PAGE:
On August 28, 1963, Bob Dylan played at The March on Washington for Jobs & Freedom. He played two unreleased songs from his 1964 album “The Times They Are A-Changin’”, which would go on to be anthemic for protesters in the 1960’s. The title track of the album would go on to be on Rolling Stone’s Top 500 Songs of All Time, and has been a declaration of protestors ever since it was released.
No matter what your personal views on protests, marches, Bob Dylan, or politics are, it’s impossible to ignore the lasting use of Dylan’s song and the timeless message as a transcendent tool utilized by groups with common ideology throughout history. A more relevant example for churchgoers would be the song “Amazing Grace”. How the Church has clung to that song as a timeless anthem of the Gospel! I think the art that we create absolutely has the ability to do the same thing when it is infused with the Gospel and when the creators of their art create out of a desire to reach the lost with the Gospel and edify the Church with the truth. Peter wrote a great segment that I think relates well to this:
“The end of all things is at hand; therefore be self-controlled and sober-minded for the sake of your prayers. Above all, keep loving one another earnestly, since love covers a multitude of sins. Show hospitality to one another without grumbling. As each has received a gift, use it to serve one another, as good stewards of God’s varied grace: whoever speaks, as one who speaks oracles of God; whoever serves, as one who serves by the strength that God supplies—in order that in everything God may be glorified through Jesus Christ. To Him belong glory and dominion forever and ever. Amen.” // 1 Peter 4:7-11 (ESV)
In the case of songwriting: when a song is written, recorded, released, and then consumed, the song itself becomes a prayer on the lips of the person singing it. Whether it be someone listening to a song and singing along in their car, mumbling it in the shower, or corporately singing at church on Sundays, the lyrics of that song have become a recited prayer for that individual. Being intentional with that ability is what it means to be missionally-minded with the art that we create. Being “self-controlled and sober-minded” in this specific passage isn’t as much for evangelism, but for our own prayer lives. For artists, we tend to do most of our meditation when we create, which then is an opportunity for prayer and deep interaction with God. When we create out of this experience with the Father, our art becomes part of our prayers- which is why it is so crucial to be sober-minded and aware of the Truth of the Gospel when and while we create.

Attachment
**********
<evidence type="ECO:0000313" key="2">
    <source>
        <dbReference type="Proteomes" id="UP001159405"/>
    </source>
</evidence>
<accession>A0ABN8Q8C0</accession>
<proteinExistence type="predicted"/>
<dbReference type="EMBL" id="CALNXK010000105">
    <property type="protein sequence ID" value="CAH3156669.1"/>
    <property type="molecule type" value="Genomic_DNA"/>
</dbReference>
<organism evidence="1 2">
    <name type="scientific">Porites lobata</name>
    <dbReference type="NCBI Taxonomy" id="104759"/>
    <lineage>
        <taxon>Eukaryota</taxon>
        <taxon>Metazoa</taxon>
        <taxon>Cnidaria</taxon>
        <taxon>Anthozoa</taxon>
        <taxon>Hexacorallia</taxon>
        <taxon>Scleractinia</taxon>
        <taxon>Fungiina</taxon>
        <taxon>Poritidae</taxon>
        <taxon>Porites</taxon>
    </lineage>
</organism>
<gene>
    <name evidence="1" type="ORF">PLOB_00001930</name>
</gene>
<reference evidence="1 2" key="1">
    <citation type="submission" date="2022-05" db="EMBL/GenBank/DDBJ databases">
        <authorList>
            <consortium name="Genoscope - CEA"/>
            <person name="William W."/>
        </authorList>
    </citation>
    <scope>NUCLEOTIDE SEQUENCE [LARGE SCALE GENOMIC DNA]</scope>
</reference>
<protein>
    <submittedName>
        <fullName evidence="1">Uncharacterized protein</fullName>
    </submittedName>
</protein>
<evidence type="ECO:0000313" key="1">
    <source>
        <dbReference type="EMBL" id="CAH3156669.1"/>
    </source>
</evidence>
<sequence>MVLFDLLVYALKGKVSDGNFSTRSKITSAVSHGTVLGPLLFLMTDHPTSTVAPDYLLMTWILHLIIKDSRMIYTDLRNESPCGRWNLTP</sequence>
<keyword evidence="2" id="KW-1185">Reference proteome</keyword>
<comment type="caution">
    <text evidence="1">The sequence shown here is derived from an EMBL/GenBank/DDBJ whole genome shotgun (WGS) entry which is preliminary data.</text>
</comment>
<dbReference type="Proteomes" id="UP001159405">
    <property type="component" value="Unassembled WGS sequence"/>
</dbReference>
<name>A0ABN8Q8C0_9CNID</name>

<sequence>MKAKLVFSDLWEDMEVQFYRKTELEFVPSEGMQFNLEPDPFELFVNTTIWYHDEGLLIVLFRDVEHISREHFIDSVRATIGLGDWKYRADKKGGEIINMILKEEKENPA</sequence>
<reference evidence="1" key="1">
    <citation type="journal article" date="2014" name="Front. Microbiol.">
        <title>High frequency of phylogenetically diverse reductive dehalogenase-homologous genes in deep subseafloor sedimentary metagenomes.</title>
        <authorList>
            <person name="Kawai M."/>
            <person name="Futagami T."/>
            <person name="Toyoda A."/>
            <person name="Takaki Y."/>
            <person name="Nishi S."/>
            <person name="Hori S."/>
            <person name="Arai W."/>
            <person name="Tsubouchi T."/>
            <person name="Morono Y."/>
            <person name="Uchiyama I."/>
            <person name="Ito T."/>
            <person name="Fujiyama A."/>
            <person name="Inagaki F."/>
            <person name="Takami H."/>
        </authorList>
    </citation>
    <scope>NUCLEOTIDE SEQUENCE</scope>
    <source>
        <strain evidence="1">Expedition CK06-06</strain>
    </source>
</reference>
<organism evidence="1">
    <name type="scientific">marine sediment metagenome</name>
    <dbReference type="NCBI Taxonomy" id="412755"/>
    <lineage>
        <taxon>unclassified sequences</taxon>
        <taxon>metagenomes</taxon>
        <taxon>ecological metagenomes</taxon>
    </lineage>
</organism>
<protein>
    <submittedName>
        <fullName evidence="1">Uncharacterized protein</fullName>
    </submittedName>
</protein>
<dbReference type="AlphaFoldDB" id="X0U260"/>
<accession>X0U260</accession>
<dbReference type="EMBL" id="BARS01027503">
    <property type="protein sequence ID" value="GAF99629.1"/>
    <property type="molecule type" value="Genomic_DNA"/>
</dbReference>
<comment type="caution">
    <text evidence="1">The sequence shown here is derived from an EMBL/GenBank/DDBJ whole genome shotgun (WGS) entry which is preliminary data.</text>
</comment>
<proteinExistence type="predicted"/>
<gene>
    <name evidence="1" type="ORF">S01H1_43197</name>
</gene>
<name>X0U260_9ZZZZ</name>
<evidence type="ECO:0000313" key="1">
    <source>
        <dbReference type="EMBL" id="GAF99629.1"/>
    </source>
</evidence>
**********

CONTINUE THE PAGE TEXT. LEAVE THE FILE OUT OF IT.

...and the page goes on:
Now, the passage above is rich with direction for the follower of Jesus, but to keep focused on how this relates to artists and our art, I’m going to skip ahead to verse 10 and talk about our gifts and how we should use it: by serving one another. The text literally tells us point blank how to best use our gifts and how to be good stewards of them; that we would use these gifts to serve others, like Jesus came to serve (Mark 10:45). In what way did Jesus serve? The most notable that I can think of is dying on the cross as payment for our sins, something that you and I can’t emulate very well. However, the next best thing is sharing that Truth with people, loving them in such a deep way that we could think of nothing more loving than to tell them the way that our savior has served us, and sharing the Gospel with them.
But Peter also gives us some specific direction pertaining to how we communicate through our gifts. Use your words to speak “Oracles of God” (most other translations say “words of God” or “God’s words” or another variation of that), meaning to share the truths that God would say Himself. A great test is to compare what we say, paint, draw, sing, sculpt, or any other form of artistic communication with what the Bible, being God’s revelation to mankind (read: God’s word), says. Hymns are a great example of this, as they are typically written as more poetic forms of Scripture. Some amazing specific examples of songs would be Jon Foreman’s “House of God Forever”, “Joy To The World” by Isaac Watts, and even Bob Dylan’s “Every Grain of Sand”. Examples of visual art would be “The Last Supper” by Leonardo da Vinci and “David and Goliath” by Caravaggio. The point being, write what God has already said (while keeping context in mind) and you can’t go wrong with speaking His words.
As we look deeper into verse 11, we see that we are given direction to use our gifts to point glory back to God “through Jesus Christ”. Meaning that every way that we serve, every word we speak, and every brushstroke would point back to Jesus, so that God could ultimately receive the glory. I love how Peter finishes his statement in verse 11. He says exactly what we should implicitly be saying with every phrase: “To Him belong glory and dominion forever and ever.” With every breath, with every creation, let us redirect glory back to Jesus, that He can be glorified and so that everyone can see the beauty of the savior and would come to know Him and receive the gift of salvation. This is the heart of the mission of the Christian anyway, and as artists all that we should want to do is use our art to further the Kingdom of God and live out our faith as followers of Christ.
Kevin McClure volunteers with RYFO as a part of our Artist Relations team. As a songwriter and musical artist he has had the honor of touring the United States both as a performer and a worship leader for the better part of the past 10 years. Kevin lives in Omaha, NE with his wife Hailey and his two daughters, Everleigh and Eliska.